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Daily Rounds: What Migraines Say; EMS Fights Heat; Heart Drug Alert; Nursing-Home Hospice Care

This article is more than 8 years old.

Me, Michele Bachmann and Our Migraines - NYTimes.com "I do not believe that Mrs. Bachmann’s migraines, in and of themselves, should be viewed as a disqualifier for running for the presidency. Migraines are largely treatable and can be “controlled” through medication — as Mrs. Bachmann said in response to the Daily Caller article that revealed her condition earlier this week. What Mrs. Bachmann does, however, to control her headaches, how she responds to them, thinks of them, lives with them, is something that voters should pay attention to. While there is much about migraines that will forever elude her control — weather changes, for example, can trigger terrible headaches — managing migraines involves a lot of meaningful decision-making. And those decisions can speak volumes about who she is as a person and how she might deal with the stresses of the presidency." (nytimes.com)

It’s a scorcher for Boston EMS - BostonHerald.com "Boston EMS workers hit the city streets yesterday in a sweltering search-and-rescue mission to aid kids, the elderly and the homeless feeling the heat. The Herald hitched a ride on the heat patrol as the city tries to cope with the mercury meltdown. “Obviously, we’re concerned about those most vulnerable to the heat, like the elderly, children and homeless people,” said Boston EMS deputy superintendent Susan Schiller, who allowed a Herald reporter and photographer to ride along yesterday, making stops in Dorchester, Roxbury, South Boston and Jamaica Plain. “For heat-related emergencies, like today, we become much more aggressive about telling people they have to seek shelter,” said Schiller, a 20-year EMS veteran." (Boston Herald)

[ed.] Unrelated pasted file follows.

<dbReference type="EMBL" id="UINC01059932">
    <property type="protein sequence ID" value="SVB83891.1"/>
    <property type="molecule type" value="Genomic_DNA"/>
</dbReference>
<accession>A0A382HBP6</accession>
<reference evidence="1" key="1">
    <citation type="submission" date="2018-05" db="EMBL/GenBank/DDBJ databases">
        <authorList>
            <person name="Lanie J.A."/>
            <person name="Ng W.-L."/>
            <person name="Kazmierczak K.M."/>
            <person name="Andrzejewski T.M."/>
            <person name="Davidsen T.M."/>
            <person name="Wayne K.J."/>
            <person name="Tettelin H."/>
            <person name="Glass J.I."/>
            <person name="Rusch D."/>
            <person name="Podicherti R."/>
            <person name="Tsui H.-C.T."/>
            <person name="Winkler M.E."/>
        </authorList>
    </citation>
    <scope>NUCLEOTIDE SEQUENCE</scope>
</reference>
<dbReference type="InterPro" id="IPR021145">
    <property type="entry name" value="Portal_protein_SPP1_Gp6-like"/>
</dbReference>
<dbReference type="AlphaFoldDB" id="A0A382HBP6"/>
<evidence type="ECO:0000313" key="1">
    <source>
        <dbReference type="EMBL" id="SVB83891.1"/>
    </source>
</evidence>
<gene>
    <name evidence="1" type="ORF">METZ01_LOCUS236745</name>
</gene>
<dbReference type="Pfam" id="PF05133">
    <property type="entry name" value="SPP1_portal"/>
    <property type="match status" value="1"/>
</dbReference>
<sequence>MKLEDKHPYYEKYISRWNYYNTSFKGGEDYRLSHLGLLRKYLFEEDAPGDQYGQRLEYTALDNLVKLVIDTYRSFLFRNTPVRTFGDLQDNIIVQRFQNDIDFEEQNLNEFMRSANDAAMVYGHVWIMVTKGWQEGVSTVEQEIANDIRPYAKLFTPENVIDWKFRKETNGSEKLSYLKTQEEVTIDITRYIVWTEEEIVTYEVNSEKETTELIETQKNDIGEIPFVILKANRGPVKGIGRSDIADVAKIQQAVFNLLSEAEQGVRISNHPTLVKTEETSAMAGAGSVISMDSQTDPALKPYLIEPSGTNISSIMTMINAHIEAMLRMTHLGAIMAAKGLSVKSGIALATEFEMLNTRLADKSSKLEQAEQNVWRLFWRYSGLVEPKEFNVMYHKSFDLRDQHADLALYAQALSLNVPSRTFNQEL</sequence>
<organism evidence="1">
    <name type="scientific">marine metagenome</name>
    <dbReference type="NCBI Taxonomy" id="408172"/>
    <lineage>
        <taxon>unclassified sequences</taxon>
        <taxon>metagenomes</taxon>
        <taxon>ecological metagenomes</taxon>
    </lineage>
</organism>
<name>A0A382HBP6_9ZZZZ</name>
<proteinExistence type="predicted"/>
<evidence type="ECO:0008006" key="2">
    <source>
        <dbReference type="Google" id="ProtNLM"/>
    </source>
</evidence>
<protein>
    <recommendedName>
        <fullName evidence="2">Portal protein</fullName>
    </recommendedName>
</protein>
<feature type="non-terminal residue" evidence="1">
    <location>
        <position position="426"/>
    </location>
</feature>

F.D.A. Issues Alerts on the Heart Drug Multaq - NYTimes.com "American and European regulators issued safety alerts on Thursday about Multaq, a drug approved two years ago to treat abnormal heart rhythms. The Food and Drug Administration said a study of the drug in patients with a long-term form of the disease, known as atrial fibrillation, showed twice as many deaths as those who did not take the drug." (nytimes.com)

Hospice Companies Zero In On Nursing Home Patients : Shots - Health Blog : NPR "Dying patients in nursing homes are an increasingly lucrative source of business for hospice companies, which have made a big push into these facilities, according to a federal audit that was just released. More than a third of Medicare hospice spending in 2009 was for the care of 337,000 patients in nursing homes. About 58 percent of the higher Medicare spending was due to increased enrollment. But much of the spending also was caused by the length of hospice care in nursing homes, which is three weeks longer than for patients who receive services at home." (npr.org)

This program aired on July 22, 2011. The audio for this program is not available.

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